• Low dose chloroquine is often used to treat PCT. However, it is important to note that higher doses can cause acute health problems and should be avoided.


In addition to the skin problems, persistently dark urine may also be noticed.

How is PCT diagnosed?

PCT is diagnosed by measuring porphyrins in samples of blood, urine and faeces. Each of these samples must be collected into a special darkened container which excludes light (wrapping the specimen container in tinfoil before collecting the sample will darken it sufficiently). Other tests, such as blood tests for liver function, glucose and iron levels may be undertaken to investigate for the conditions described above which are associated with PCT. Depending on the results of these tests, you may also be referred to see another doctor, for example a liver specialist (hepatologist).

Will my children be affected by PCT?

It is rare for more than one member of a family to have PCT, but if other family members are affected with similar signs and symptoms they can be tested. Screening of family members who do not have skin problems is not generally required.

Where can I get Dundee Cream?

Dundee Cream is not included in the British National Formulary, however it is prescribable (endorsed ACBS [Advisory Committee on Borderline Substances]) on the NHS in the UK. It can be obtained from Tayside Pharmaceuticals:

Tayside Pharmaceuticals
Ninewells Hospital
Tel: 01382 632052

Unfortunately, people cannot simply purchase Dundee cream as it is a medicinal product, rather than a cosmetic, and can only be provided with a prescription.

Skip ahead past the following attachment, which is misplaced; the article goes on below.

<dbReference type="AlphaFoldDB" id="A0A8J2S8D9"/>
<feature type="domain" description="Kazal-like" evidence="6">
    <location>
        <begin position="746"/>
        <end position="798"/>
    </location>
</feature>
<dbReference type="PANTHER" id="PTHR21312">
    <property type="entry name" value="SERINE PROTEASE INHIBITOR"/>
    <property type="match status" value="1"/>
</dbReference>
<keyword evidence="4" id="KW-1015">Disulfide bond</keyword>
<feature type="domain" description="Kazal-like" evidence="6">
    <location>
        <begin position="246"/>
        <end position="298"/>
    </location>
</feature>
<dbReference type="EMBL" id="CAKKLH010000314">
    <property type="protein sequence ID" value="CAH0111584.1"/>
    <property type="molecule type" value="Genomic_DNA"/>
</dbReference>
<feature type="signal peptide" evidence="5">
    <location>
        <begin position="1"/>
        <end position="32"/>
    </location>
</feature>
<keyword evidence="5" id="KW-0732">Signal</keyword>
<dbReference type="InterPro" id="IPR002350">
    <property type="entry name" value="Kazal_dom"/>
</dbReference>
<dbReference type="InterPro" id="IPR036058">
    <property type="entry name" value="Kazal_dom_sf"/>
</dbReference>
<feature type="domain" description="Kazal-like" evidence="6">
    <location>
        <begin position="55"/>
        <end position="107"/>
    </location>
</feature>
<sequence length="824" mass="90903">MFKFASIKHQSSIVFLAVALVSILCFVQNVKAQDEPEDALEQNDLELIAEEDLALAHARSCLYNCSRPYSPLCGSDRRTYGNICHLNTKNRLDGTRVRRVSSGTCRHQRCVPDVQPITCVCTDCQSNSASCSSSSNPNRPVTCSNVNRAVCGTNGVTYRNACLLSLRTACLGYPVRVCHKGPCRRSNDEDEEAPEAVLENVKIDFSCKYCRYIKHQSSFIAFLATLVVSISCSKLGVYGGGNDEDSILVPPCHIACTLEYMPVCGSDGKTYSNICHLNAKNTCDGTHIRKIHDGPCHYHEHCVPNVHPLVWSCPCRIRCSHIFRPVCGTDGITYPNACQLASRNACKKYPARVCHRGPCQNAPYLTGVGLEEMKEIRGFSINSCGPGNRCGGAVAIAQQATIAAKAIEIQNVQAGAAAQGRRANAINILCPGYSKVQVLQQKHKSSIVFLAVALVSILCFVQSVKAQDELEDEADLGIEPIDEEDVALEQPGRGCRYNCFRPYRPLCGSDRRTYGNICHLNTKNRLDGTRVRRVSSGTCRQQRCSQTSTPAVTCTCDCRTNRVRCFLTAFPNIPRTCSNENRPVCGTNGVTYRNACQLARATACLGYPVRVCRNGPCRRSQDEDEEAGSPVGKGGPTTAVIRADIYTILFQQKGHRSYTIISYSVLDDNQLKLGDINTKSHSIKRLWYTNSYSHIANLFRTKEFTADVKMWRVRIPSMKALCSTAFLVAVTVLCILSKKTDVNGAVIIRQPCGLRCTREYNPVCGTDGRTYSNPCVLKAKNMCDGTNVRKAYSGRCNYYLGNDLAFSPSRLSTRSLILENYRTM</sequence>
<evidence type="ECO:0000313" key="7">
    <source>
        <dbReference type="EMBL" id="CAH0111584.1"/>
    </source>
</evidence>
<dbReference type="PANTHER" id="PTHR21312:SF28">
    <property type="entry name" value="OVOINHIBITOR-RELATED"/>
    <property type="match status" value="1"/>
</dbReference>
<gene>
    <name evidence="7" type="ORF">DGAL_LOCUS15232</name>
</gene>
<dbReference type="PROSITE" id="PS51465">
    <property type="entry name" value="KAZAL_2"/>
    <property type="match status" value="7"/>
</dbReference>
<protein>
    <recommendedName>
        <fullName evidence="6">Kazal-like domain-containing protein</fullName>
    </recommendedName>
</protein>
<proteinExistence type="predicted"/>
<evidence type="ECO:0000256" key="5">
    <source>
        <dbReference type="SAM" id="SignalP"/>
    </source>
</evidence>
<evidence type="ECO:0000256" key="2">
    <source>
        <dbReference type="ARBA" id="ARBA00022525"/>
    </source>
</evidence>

For most European patients the Beige and Coral pink are usually correct. Only those with very dark skin types need the Coffee. So a typical prescription is for “reflectant sunscreen (‘Dundee cream’) Beige and Coral Pink – 50 gram tube of each colour”.

Problems obtaining Dundee Cream in England

Some people in England are experiencing problems obtaining Dundee Cream on prescription. This has occurred since the NHS stressed that sunscreens should not be routinely prescribed. Dundee Cream is different to a normal sunscreen, as it is a large-particle-size reflectant sunscreen. So it should still be available. However, pharmacists in some areas report that they can no longer select sunscreen options on their systems. Patients are then referred back to their GP.

GP practices in some cases have to refer to a committee to be able to prescribe it.

There are definite misunderstandings about the process:

  • A prescribed sunscreen for severe photosensitivity (EPP) is allowed. Nothing in the English NHS guidance has changed this.
  • In the skin porphyrias, the problem is with visible light NOT ultraviolet. This is why normal commercial sunscreens do not help much.

Unfortunately, people cannot simply purchase Dundee cream as it is a medicinal product, rather than a cosmetic, and can only be provided with a prescription.

While this is problematic, our advice is to be persistent. You may need to ask your GP to refer the case to a committee to enable it to be provided.

The following document might be useful in trying to persuade GPs/ CCGs to prescribe:

Are there other sunblocks that can help?

Mineral sunscreens containing zinc oxide and/or titanium dioxide offer a level of protection by providing a physical block to visible light. Generally, the larger the particle size, the greater the protection. So the creams that offer the greatest protection are likely to be thicker, messier and quite opaque (like Dundee Cream).

Our members have noticed some success with the following, although this is all trial and error and you may not find the same products work for you.

  • Surf Mud natural zinc
  • Invisible Zinc Broad Spectrum 50 SPF
  • Neutrogena Sheer Zinc-Oxide Face dry-touch sunscreen 50 SPF